Increased glycolytic capacity – this means that the rate at which glycogen can be broken down into lactic acid increases. This is because of the increases in glycogen and glycolytic enzymes. Anaerobic training athletes are able to generate greater amounts of blood lactate during maximal exercise, this is because of more glycogen and glycolytic enzymes

Increased tolerance of by-products – because of an increases in anaerobic metabolism and glycolytic capacity this increases the athletes tolerance to by-products such as lactic acid, this increases their ability to work at higher intensities for longer rather than being fatigued.

Chronic Adaptations Leading to Improved Performances

Cardiac

Increased in the thickness of the ventricle walls of the heart

Through anaerobic training Usain Bolt will have an increase in the thickness of the ventricle walls of the heart. This is a structural adaptation to the heart and it occurs particularly in the left ventricle. There is no increase in the vertical cavity from this adaption that is why there is no change to stroke volume but this results in a more forceful contraction allowing blood to pump quicker and be delivered to the working muscles. Having a more forceful contractions results in more blood been pump around the body and oxygen getting to the muscles faster. This allows Bolt to have a greater force production by the working muscles, and work at a higher intensity for longer, this will result in bolt running a faster time.

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Muscular

Increased capacity of ATP/PC system and anaerobic glycolysis system

Through anaerobic training Bolt will have an increased capacity of ATP/PC system and anaerobic glycolysis system. An increase in muscular size from anaerobic training also results in an increase in the capacity of ATP/PC stores and glycogen. This is because of the increase in muscle size requires more energy and energy stores but also becomes more economical of it energy use. This also increases the quantity and activity of enzymes that breakdown and resynthesize ATP. Having more fuel and enzyme activity increases restoration of ATP, this will make Bolt be able to have more forceful contractions within the muscles and work at a higher intensity for longer.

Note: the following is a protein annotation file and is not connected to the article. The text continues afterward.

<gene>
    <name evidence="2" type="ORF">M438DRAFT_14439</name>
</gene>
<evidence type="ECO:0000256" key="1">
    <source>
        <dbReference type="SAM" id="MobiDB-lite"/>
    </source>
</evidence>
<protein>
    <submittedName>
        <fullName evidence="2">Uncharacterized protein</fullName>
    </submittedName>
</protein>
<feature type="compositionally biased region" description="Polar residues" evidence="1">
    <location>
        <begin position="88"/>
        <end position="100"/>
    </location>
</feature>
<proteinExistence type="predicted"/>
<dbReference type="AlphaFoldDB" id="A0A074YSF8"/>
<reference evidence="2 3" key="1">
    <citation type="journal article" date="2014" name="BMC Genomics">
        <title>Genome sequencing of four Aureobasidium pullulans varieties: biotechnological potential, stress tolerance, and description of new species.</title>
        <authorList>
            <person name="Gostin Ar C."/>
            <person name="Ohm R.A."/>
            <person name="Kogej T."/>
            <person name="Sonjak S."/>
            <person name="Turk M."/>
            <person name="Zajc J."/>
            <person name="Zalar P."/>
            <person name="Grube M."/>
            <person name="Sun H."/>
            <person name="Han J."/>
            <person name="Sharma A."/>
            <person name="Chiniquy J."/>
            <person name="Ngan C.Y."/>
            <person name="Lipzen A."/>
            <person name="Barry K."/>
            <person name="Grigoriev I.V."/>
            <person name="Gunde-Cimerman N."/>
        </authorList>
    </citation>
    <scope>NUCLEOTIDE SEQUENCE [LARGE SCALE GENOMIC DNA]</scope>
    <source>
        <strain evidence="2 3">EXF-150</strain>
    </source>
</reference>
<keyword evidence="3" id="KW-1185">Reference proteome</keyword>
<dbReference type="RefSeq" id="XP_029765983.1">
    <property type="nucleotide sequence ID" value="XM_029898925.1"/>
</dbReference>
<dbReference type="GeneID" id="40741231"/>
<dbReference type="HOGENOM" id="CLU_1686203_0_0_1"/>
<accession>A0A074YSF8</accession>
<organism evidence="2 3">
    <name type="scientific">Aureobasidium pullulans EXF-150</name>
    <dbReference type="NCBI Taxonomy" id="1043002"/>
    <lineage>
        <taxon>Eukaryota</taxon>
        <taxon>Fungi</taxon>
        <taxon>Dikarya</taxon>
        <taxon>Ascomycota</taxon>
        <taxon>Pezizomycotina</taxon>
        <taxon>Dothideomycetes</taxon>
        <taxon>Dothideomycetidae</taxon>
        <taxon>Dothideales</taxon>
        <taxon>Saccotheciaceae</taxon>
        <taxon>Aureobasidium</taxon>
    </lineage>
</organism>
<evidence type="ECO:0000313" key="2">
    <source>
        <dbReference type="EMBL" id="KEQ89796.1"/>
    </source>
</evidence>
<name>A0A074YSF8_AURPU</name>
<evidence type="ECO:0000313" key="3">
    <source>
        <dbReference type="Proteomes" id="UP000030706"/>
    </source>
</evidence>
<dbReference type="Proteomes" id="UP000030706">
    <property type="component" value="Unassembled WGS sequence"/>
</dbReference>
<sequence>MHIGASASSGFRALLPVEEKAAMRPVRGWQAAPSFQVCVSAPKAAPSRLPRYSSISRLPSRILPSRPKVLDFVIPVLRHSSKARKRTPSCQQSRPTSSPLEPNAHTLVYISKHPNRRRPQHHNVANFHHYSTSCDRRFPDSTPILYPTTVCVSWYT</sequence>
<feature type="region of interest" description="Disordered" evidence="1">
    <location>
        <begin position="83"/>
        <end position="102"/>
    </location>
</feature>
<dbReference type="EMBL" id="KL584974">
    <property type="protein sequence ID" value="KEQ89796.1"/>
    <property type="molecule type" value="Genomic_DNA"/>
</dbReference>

Increased motor-unit recruitment

Through anaerobic training and stress on the muscles muscle hypertrophy occurs, this mean that’s the muscle adapts from stress to increase in size and improve its function and strength, this increase of the muscle size increases the motor unit recruitment and as the muscle is under more stress is recovers by becoming stronger and better therefor an adaption is increasing the motor-unit recruitment making each contraction more forcefully. Bolt being able to contract more forcefully is very import due to the very short length in race, having this adaptation will enable him to perform faster and each contraction being more forceful.


Increased firing rate of motor unit

Anaerobic training uses majority fast twitch muscles therefor increasing anaerobic training increases recruitment of fast twitch muscle as they are most frequently used , fast twitch muscles have fast firing rates, therefor training anaerobically that uses fast twitch muscles increases the stress on these muscles, increasing the firing rate increases the strength and duration of muscle contractions. This will enable Bolt to run a faster time and each stride being more powerful due to the increase in force per contraction.

Bibliography

Class Notes - Ms Bower’s class notes handed out to the class, Chronic Adaptations PowerPoint notes

Sports Fitness Advisor – created by Sporting Excellence Ltd. - http://www.sport-fitness-advisor.com/lactate-threshold.html

AIS- facts sheets- Sports nutrition http://www.ausport.gov.au/ais/nutrition/factsheets/basics/carbohydrate__how_much

Research Study - Left Ventricular Hypertrophy by Richard E. Katholi and Daniel M. Couri http://www.hindawi.com/journals/ijhy/2011/495349/

Research Study - By Ting Liu Carlson, Eugene Max Peters on lactic acid fermentation.

http://www.google.com/patents/US6475759